President Donald Trump's first State of the Union Address mostly followed the typical script created by his predecessors. But while he stuck to tradition in one way by touching on several topics, the one issue where the president clearly pulled out the most stops and made his best case was on immigration.
Immigration was the single issue President Trump spent the most time discussing, taking up nearly 650 words. He devoted more time to it than his triumphant depiction of the economy and tax reform, the infrastructure plan, and even defense and fighting terrorism.
He began by pulling on the most potent heart strings possible with the story of two sets of Latino-American parents from Long Island, New York whose children were murdered by illegal immigrants in the MS-13 gang. Those parents were among the president's guests in the House gallery.
But it didn't stop there. He then made the case that illegal immigration and violence committed by some illegal immigrants hurts poorer Americans the most, trying to reach out to a typically Democratic constituency.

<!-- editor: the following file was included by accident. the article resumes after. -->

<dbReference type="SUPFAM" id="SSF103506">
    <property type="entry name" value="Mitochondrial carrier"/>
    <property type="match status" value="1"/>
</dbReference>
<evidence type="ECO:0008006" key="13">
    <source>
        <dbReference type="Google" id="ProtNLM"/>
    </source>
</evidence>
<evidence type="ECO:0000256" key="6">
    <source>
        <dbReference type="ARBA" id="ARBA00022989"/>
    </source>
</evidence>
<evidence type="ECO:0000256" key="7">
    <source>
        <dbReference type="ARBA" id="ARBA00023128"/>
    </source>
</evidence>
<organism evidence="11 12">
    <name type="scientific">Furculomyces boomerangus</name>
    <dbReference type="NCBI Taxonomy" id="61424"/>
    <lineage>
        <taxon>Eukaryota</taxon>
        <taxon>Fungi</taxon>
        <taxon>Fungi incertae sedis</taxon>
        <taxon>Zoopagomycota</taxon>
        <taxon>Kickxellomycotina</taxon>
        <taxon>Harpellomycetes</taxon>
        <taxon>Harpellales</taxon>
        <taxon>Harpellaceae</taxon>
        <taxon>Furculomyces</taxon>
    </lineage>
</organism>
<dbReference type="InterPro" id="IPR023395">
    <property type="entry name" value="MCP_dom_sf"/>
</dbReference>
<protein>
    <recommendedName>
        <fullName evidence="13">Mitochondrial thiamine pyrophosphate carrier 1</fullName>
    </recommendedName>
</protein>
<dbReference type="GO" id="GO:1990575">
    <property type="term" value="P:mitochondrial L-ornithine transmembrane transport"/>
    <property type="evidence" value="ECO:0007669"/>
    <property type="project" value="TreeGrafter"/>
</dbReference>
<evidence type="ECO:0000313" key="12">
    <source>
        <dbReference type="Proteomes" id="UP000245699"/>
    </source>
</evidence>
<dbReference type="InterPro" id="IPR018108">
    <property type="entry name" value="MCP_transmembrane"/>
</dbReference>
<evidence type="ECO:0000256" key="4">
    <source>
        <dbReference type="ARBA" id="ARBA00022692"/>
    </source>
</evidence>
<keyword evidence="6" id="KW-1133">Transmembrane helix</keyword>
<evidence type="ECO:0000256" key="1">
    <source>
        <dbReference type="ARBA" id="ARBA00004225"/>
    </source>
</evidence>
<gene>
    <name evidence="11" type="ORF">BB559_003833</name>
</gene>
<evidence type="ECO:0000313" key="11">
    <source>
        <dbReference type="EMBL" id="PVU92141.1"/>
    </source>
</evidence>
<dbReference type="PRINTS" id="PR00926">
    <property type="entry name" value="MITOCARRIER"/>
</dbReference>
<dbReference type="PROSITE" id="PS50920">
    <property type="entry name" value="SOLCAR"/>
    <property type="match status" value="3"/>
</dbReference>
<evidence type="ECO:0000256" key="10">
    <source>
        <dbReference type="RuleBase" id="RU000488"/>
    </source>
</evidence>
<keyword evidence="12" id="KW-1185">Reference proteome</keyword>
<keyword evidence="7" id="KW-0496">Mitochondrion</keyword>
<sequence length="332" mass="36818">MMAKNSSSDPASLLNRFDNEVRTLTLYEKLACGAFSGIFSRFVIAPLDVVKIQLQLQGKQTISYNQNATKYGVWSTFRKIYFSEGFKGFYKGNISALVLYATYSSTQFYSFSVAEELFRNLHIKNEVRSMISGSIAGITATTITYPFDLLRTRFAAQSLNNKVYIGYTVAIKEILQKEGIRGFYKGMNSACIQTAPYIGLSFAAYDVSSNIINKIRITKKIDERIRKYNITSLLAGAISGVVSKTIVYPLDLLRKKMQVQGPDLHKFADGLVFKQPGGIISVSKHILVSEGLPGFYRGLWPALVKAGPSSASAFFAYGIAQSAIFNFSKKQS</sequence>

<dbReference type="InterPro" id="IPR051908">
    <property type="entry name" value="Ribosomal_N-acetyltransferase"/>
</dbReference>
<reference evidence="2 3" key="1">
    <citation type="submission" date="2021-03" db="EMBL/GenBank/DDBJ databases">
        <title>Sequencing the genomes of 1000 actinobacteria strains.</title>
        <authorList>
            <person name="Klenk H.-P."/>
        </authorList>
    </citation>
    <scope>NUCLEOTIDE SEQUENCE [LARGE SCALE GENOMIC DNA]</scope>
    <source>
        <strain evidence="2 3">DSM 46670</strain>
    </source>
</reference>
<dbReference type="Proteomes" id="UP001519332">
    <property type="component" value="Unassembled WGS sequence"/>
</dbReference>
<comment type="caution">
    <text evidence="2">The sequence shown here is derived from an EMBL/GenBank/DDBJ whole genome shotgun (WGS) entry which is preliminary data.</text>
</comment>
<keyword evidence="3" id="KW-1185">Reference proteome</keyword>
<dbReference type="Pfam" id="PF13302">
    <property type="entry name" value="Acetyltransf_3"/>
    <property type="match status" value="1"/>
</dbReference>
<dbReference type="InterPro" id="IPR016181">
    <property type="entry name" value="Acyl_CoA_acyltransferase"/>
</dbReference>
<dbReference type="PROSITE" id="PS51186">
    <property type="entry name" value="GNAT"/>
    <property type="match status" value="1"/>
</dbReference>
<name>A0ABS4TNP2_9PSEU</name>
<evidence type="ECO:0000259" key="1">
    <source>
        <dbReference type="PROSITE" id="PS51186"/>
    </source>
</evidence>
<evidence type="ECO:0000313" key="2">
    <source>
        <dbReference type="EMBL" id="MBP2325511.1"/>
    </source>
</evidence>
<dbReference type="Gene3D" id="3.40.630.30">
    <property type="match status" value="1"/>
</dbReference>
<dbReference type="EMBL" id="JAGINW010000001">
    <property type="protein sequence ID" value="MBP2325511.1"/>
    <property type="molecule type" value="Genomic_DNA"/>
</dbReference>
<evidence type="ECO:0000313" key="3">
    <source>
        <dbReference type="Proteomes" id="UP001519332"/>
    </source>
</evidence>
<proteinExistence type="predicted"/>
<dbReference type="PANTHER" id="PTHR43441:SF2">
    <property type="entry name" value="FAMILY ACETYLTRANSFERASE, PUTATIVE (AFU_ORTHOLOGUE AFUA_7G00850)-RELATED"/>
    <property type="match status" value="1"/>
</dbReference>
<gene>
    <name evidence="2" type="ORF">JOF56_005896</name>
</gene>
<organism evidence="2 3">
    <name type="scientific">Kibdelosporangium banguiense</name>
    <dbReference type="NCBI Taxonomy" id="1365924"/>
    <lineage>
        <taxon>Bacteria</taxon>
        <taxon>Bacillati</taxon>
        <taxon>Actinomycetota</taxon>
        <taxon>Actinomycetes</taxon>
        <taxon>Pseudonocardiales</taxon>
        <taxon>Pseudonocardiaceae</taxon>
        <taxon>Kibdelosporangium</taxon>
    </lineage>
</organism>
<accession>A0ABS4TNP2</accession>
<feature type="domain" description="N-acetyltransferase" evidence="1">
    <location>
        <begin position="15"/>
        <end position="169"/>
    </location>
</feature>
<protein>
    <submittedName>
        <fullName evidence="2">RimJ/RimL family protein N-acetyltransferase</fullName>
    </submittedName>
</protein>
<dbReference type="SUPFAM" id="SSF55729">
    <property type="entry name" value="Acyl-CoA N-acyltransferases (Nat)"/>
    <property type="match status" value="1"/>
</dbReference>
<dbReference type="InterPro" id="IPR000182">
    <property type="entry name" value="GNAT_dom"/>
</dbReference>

President Trump then connected this problem directly to border security funding. He introduced another Latino-American, ICE Special Agent C.J. Martinez, and described the dangerous work he's done to fight MS-13 and other illegal immigrant criminals.
The biggest pitch came next: For the first time in his own words and in a fully public forum, President Trump outlined his offer of a path to citizenship to 1.8 million "Dreamers" who were brought to this country illegally by their parents.
He then made his case for building the wall, and ending the visa lottery and family-based migration.
Love or hate the president's offer, one thing is clear: He won't get a better, more extensive and uninterrupted chance to make his immigration policy case to the both the left and right and everyone in between.
If he can't forge an immigration deal after this speech, he probably won't be able to at all. And if the polls don't move in favor of his border wall and citizenship proposals now, they probably never will.
We won't have to wait long to see if it worked. Senate Majority Leader Mitch McConnell has promised to put the DACA issue up to a vote by February 8th.
Trump isn't just testing Congress with this gambit, he's testing his own political capital. Almost three years after he made immigration the launching point issue of his presidential campaign, President Trump is going back to the beginning. Let's see if the rest of Washington is any closer to following along.
Commentary by Jake Novak, CNBC.com senior columnist. Follow him on Twitter @jakejakeny.
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